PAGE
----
Time for metering system
DERC is going through a proposal submitted by the Delhi Govt?s power deptt to start a pilot project in 3 residential areas, reports Moushumi Das Gupta.india Updated: Dec 07, 2006 05:04 IST
It is a concept, which if implemented, might cheer the already harried power consumers in the Capital. It will help bring down their monthly power bill drastically. And all that the consumer will have to do to avail discounted tariff is to use power during off-peak hours —when demand for electricity is the lowest.
The Delhi Electricity Regulatory Commission (DERC) is presently going through a proposal submitted by the Delhi government’s power department to start a pilot project in three residential areas for implementing Time- Of-Day ((TOD) Metering system.
The pilot study — to be implemented by The Energy Research Institute — proposes to cover three residential areas, which include group housing societies in Rohini, Dwarka and Mayur Vihar. Depending on the outcome of the study it can be expanded to other areas as well. DERC officials said that they were studying the modalities of TOD before giving the go-ahead for the pilot study.
Simply put, TOD means domestic consumers who use power during off-peak hours will be given a discount. The consumers will have to get an electronic meter fitted with a pre-programmed chip that records demand, time and energy usage.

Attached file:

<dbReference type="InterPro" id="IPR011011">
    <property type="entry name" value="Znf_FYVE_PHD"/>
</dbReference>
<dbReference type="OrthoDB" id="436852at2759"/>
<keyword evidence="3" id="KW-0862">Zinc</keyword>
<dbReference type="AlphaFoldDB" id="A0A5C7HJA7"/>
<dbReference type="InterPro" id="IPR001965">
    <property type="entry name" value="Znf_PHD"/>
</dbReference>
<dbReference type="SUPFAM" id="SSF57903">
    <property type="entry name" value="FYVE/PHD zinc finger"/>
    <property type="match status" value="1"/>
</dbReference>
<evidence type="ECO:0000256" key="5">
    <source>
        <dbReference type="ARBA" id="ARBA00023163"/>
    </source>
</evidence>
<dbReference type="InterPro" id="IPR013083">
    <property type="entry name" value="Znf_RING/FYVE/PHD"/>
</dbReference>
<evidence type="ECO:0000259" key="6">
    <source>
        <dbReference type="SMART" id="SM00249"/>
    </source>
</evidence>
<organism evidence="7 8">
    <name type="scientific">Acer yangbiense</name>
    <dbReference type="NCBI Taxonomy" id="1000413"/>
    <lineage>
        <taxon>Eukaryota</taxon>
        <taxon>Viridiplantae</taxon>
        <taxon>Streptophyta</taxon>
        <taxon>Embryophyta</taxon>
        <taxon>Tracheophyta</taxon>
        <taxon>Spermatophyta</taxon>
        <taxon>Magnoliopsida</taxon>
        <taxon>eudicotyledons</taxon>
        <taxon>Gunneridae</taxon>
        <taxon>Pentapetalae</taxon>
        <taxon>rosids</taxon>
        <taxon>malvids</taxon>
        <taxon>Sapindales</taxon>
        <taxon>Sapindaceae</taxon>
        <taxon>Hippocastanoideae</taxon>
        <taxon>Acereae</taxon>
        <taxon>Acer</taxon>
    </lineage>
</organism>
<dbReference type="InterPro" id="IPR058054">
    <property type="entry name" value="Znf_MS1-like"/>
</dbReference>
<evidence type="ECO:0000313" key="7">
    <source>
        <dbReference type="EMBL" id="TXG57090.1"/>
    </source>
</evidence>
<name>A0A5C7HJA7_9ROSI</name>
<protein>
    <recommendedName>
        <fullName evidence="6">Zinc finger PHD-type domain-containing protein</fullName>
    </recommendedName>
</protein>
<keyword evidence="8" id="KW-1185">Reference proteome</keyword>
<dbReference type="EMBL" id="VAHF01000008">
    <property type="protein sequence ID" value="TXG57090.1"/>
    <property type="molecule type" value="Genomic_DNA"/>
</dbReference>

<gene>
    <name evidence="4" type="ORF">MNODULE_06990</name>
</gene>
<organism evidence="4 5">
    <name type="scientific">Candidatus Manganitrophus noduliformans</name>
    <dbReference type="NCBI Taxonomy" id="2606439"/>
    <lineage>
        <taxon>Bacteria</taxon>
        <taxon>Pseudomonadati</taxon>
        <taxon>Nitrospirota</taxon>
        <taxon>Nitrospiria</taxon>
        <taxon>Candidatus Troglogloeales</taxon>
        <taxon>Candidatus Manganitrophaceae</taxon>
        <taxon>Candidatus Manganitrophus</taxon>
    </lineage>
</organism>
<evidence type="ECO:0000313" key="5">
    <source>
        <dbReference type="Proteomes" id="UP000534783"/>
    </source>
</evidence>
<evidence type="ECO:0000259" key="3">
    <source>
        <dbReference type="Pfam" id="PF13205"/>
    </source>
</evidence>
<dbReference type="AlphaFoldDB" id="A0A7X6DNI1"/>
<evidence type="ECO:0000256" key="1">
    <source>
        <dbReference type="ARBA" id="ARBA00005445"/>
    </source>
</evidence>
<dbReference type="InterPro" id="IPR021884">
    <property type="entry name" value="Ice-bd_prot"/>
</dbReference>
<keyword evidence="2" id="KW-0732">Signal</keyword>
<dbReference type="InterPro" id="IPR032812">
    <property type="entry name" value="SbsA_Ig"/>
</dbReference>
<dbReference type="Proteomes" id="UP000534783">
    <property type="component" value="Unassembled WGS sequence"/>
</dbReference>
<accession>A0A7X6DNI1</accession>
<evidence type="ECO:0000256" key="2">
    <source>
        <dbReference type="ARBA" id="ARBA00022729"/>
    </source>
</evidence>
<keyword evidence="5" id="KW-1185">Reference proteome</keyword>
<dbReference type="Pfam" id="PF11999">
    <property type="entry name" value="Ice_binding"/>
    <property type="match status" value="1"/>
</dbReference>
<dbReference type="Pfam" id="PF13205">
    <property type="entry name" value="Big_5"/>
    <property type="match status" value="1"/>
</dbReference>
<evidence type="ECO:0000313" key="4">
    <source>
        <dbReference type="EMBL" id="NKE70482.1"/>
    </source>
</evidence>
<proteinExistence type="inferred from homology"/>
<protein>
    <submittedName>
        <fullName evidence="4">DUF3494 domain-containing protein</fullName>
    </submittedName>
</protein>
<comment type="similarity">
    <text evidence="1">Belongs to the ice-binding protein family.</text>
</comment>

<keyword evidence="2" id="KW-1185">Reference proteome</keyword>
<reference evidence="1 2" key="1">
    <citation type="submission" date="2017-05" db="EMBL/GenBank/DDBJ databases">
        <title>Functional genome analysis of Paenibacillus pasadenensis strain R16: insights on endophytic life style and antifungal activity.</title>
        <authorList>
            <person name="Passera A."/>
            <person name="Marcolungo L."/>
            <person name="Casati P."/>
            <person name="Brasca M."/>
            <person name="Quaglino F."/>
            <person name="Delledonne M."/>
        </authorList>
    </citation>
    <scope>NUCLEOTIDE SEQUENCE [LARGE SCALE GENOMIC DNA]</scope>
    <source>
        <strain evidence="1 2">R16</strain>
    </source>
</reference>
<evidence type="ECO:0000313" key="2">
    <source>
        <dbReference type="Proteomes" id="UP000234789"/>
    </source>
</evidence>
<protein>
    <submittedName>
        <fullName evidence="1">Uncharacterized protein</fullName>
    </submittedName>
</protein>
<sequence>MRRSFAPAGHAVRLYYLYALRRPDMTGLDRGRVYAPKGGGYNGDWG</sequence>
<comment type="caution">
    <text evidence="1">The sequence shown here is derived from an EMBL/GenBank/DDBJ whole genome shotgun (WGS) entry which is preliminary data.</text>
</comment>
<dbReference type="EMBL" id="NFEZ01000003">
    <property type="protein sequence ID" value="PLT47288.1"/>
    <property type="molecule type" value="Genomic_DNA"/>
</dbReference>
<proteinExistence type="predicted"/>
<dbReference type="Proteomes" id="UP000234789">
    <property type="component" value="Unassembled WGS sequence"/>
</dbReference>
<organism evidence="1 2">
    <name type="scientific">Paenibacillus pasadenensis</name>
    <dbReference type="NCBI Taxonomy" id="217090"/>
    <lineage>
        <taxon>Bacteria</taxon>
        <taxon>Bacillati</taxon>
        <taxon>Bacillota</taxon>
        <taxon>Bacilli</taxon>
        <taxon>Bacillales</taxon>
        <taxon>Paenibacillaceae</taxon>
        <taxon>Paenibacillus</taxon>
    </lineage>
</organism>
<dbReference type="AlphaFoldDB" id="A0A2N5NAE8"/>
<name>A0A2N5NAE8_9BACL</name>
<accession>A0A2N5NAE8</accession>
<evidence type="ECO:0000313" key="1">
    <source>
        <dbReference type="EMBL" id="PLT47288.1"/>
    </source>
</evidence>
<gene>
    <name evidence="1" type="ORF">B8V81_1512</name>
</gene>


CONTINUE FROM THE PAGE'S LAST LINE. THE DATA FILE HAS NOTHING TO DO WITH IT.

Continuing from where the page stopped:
There is a flip side also. Consumers will have to pay a premium for using power during peak hours when the demand for electricity is the highest.
“TERI had made a presentation before DERC recently. Since it is the first time that domestic consumers will be targeted, we want to see to what extent TOD can be made a feasible option,” said Rakesh Mehta, Delhi power secretary.
According to Mehta TOD would require a lot of behavioral change on the part of consumers. “Some extent of behavioral change will be required like avoiding bath during morning hours in winter when the power demand is the highest. Its not an easy task,” he said.
There are other issues also that will have to be tackled before TOD is fully implemented. For instance, it will require all electronic meters to be re-programmed and fitted with chips. This involves lot of time and manpower. “Unless these issues are sorted out we can’t implement TOD successfully,” said a power department official.
At present, TOD is already implemented in some states, including West Bengal, Andhra Pradesh, Gujarat and Uttaranchal, for commercial and industrial users. “It’s a feasible option in industries and commercial sectors where there is a shift system. Implementation is much more easier and even the results are much more forthcoming,” added the official.